Intussusception in a Tropical Country: Comparison Among Patient Populations in Jakarta, Jogyakarta, and Amsterdam

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Intussusception is the most common cause of intestinal obstruction in young children, and high mortality rates remain a problem in developing countries. The purpose of this study was to describe and elucidate the differences in outcome become groups of children with intussusception in Indonesia, a developing country, and The Netherlands, a developed country.


In this retrospective review, 176 patients were studied in three types of hospitals. A comparison was made among children treated at a primary care rural hospital in Indonesia, at a secondary care urban hospital in Indonesia, and at a tertiary care urban hospital in The Netherlands.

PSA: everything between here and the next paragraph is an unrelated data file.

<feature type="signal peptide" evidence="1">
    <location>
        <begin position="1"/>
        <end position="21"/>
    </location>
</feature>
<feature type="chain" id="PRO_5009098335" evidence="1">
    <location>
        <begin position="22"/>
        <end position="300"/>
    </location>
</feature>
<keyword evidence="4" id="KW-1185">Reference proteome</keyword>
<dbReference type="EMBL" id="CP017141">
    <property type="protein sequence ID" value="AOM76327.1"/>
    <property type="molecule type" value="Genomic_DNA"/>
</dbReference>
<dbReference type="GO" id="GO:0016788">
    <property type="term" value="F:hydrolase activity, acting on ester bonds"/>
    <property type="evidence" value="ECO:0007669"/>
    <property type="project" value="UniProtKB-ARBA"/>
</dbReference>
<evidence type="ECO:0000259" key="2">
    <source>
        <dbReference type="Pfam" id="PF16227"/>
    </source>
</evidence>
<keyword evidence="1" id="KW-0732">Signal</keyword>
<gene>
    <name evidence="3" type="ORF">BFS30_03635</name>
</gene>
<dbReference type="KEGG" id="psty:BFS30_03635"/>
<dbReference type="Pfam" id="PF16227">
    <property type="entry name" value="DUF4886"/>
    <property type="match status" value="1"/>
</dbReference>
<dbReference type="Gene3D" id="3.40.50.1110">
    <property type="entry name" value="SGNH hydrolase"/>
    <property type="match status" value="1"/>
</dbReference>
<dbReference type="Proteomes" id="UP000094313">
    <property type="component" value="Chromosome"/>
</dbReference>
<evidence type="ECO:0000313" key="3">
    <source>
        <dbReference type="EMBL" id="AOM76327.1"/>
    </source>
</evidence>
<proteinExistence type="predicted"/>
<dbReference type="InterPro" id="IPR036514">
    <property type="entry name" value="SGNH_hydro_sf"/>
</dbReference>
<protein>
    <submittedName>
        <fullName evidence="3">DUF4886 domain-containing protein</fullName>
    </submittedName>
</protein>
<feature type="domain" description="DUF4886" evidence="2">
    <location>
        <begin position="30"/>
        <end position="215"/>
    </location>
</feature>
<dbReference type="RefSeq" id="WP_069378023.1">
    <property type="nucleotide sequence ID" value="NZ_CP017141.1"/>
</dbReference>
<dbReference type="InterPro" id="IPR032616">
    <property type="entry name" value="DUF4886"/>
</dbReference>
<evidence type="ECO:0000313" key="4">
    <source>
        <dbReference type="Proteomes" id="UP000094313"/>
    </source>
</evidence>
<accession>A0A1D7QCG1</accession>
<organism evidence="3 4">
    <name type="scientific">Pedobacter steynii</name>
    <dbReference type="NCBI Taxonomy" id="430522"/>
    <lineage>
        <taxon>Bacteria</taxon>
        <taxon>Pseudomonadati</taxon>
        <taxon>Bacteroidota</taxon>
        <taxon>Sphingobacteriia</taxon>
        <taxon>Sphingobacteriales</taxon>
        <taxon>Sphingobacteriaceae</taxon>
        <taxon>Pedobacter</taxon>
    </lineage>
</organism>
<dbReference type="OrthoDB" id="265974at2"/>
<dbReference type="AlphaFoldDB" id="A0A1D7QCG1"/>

Children in the rural community hospital in Indonesia were more severely ill at arrival and had a significantly longer duration of symptoms, an increased incidence of nonviable bowel, and a mortality rate of 20%, in contrast to a mortality rate of 3% in the urban hospital in Indonesia and no deaths in the Dutch hospital.


The mortality of children with intussusception in rural Indonesia is much higher than in urban Indonesia or in The Netherlands, probably because of delayed treatment, which results in more patients undergoing surgery in worse physical condition.

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